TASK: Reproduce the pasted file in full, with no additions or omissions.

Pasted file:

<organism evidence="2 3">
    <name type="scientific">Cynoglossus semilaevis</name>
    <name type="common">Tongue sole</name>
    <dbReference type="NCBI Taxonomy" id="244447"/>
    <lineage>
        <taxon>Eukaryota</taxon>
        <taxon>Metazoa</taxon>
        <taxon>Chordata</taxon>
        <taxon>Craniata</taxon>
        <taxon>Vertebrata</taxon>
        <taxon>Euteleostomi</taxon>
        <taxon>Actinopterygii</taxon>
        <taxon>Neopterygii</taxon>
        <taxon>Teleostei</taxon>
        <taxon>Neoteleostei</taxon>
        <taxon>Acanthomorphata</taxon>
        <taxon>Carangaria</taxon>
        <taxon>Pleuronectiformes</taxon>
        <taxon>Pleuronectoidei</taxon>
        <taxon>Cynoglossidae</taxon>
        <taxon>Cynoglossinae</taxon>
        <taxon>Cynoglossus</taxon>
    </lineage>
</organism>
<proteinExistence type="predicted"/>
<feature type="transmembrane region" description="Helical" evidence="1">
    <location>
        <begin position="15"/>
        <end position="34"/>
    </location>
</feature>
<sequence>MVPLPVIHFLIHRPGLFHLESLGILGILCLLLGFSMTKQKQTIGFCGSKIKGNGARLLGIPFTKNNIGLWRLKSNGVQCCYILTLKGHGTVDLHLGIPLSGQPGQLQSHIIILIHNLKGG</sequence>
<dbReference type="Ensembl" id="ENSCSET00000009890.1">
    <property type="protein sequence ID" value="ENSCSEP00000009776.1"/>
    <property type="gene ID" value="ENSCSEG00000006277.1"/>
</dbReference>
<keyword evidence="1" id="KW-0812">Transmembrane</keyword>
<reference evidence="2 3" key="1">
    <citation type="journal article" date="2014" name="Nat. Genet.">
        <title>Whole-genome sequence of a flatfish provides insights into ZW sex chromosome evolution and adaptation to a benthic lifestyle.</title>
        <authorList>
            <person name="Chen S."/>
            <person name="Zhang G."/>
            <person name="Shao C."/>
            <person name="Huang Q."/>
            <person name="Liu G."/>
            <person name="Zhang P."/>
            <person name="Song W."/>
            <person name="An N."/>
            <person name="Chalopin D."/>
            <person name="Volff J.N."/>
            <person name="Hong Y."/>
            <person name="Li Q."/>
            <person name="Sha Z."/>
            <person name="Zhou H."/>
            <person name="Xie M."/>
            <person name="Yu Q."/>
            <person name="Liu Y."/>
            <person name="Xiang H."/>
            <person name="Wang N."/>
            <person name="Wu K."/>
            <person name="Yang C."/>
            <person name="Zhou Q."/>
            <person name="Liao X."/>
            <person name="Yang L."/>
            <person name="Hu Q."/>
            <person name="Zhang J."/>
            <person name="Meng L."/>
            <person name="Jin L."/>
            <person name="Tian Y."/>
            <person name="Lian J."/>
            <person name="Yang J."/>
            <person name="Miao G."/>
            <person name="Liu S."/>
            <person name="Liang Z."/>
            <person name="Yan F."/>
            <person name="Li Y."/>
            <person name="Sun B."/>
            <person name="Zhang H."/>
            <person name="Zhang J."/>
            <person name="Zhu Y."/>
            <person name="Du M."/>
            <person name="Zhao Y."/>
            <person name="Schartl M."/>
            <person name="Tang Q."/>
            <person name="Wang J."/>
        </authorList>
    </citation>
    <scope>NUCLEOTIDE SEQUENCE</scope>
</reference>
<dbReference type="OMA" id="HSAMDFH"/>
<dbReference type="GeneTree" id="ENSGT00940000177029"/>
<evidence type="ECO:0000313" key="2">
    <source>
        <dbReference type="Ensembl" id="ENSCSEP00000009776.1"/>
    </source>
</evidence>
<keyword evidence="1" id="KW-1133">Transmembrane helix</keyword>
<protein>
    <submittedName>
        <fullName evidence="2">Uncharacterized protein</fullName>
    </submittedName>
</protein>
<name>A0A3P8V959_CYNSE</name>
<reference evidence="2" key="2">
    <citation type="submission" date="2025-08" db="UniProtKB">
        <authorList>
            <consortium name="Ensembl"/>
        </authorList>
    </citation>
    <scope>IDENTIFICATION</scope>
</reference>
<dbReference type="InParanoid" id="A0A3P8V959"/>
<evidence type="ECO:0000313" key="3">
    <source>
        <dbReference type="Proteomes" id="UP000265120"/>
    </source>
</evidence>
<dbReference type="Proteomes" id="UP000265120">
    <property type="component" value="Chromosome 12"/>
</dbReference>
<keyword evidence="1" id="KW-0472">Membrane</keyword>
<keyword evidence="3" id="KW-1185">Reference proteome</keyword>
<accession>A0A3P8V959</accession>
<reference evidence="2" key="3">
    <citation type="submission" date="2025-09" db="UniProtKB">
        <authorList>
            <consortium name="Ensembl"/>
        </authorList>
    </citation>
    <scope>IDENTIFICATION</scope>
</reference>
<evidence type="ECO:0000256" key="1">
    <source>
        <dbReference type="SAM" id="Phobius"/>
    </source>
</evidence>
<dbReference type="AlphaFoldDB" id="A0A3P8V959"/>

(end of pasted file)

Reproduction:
<organism evidence="2 3">
    <name type="scientific">Cynoglossus semilaevis</name>
    <name type="common">Tongue sole</name>
    <dbReference type="NCBI Taxonomy" id="244447"/>
    <lineage>
        <taxon>Eukaryota</taxon>
        <taxon>Metazoa</taxon>
        <taxon>Chordata</taxon>
        <taxon>Craniata</taxon>
        <taxon>Vertebrata</taxon>
        <taxon>Euteleostomi</taxon>
        <taxon>Actinopterygii</taxon>
        <taxon>Neopterygii</taxon>
        <taxon>Teleostei</taxon>
        <taxon>Neoteleostei</taxon>
        <taxon>Acanthomorphata</taxon>
        <taxon>Carangaria</taxon>
        <taxon>Pleuronectiformes</taxon>
        <taxon>Pleuronectoidei</taxon>
        <taxon>Cynoglossidae</taxon>
        <taxon>Cynoglossinae</taxon>
        <taxon>Cynoglossus</taxon>
    </lineage>
</organism>
<proteinExistence type="predicted"/>
<feature type="transmembrane region" description="Helical" evidence="1">
    <location>
        <begin position="15"/>
        <end position="34"/>
    </location>
</feature>
<sequence>MVPLPVIHFLIHRPGLFHLESLGILGILCLLLGFSMTKQKQTIGFCGSKIKGNGARLLGIPFTKNNIGLWRLKSNGVQCCYILTLKGHGTVDLHLGIPLSGQPGQLQSHIIILIHNLKGG</sequence>
<dbReference type="Ensembl" id="ENSCSET00000009890.1">
    <property type="protein sequence ID" value="ENSCSEP00000009776.1"/>
    <property type="gene ID" value="ENSCSEG00000006277.1"/>
</dbReference>
<keyword evidence="1" id="KW-0812">Transmembrane</keyword>
<reference evidence="2 3" key="1">
    <citation type="journal article" date="2014" name="Nat. Genet.">
        <title>Whole-genome sequence of a flatfish provides insights into ZW sex chromosome evolution and adaptation to a benthic lifestyle.</title>
        <authorList>
            <person name="Chen S."/>
            <person name="Zhang G."/>
            <person name="Shao C."/>
            <person name="Huang Q."/>
            <person name="Liu G."/>
            <person name="Zhang P."/>
            <person name="Song W."/>
            <person name="An N."/>
            <person name="Chalopin D."/>
            <person name="Volff J.N."/>
            <person name="Hong Y."/>
            <person name="Li Q."/>
            <person name="Sha Z."/>
            <person name="Zhou H."/>
            <person name="Xie M."/>
            <person name="Yu Q."/>
            <person name="Liu Y."/>
            <person name="Xiang H."/>
            <person name="Wang N."/>
            <person name="Wu K."/>
            <person name="Yang C."/>
            <person name="Zhou Q."/>
            <person name="Liao X."/>
            <person name="Yang L."/>
            <person name="Hu Q."/>
            <person name="Zhang J."/>
            <person name="Meng L."/>
            <person name="Jin L."/>
            <person name="Tian Y."/>
            <person name="Lian J."/>
            <person name="Yang J."/>
            <person name="Miao G."/>
            <person name="Liu S."/>
            <person name="Liang Z."/>
            <person name="Yan F."/>
            <person name="Li Y."/>
            <person name="Sun B."/>
            <person name="Zhang H."/>
            <person name="Zhang J."/>
            <person name="Zhu Y."/>
            <person name="Du M."/>
            <person name="Zhao Y."/>
            <person name="Schartl M."/>
            <person name="Tang Q."/>
            <person name="Wang J."/>
        </authorList>
    </citation>
    <scope>NUCLEOTIDE SEQUENCE</scope>
</reference>
<dbReference type="OMA" id="HSAMDFH"/>
<dbReference type="GeneTree" id="ENSGT00940000177029"/>
<evidence type="ECO:0000313" key="2">
    <source>
        <dbReference type="Ensembl" id="ENSCSEP00000009776.1"/>
    </source>
</evidence>
<keyword evidence="1" id="KW-1133">Transmembrane helix</keyword>
<protein>
    <submittedName>
        <fullName evidence="2">Uncharacterized protein</fullName>
    </submittedName>
</protein>
<name>A0A3P8V959_CYNSE</name>
<reference evidence="2" key="2">
    <citation type="submission" date="2025-08" db="UniProtKB">
        <authorList>
            <consortium name="Ensembl"/>
        </authorList>
    </citation>
    <scope>IDENTIFICATION</scope>
</reference>
<dbReference type="InParanoid" id="A0A3P8V959"/>
<evidence type="ECO:0000313" key="3">
    <source>
        <dbReference type="Proteomes" id="UP000265120"/>
    </source>
</evidence>
<dbReference type="Proteomes" id="UP000265120">
    <property type="component" value="Chromosome 12"/>
</dbReference>
<keyword evidence="1" id="KW-0472">Membrane</keyword>
<keyword evidence="3" id="KW-1185">Reference proteome</keyword>
<accession>A0A3P8V959</accession>
<reference evidence="2" key="3">
    <citation type="submission" date="2025-09" db="UniProtKB">
        <authorList>
            <consortium name="Ensembl"/>
        </authorList>
    </citation>
    <scope>IDENTIFICATION</scope>
</reference>
<evidence type="ECO:0000256" key="1">
    <source>
        <dbReference type="SAM" id="Phobius"/>
    </source>
</evidence>
<dbReference type="AlphaFoldDB" id="A0A3P8V959"/>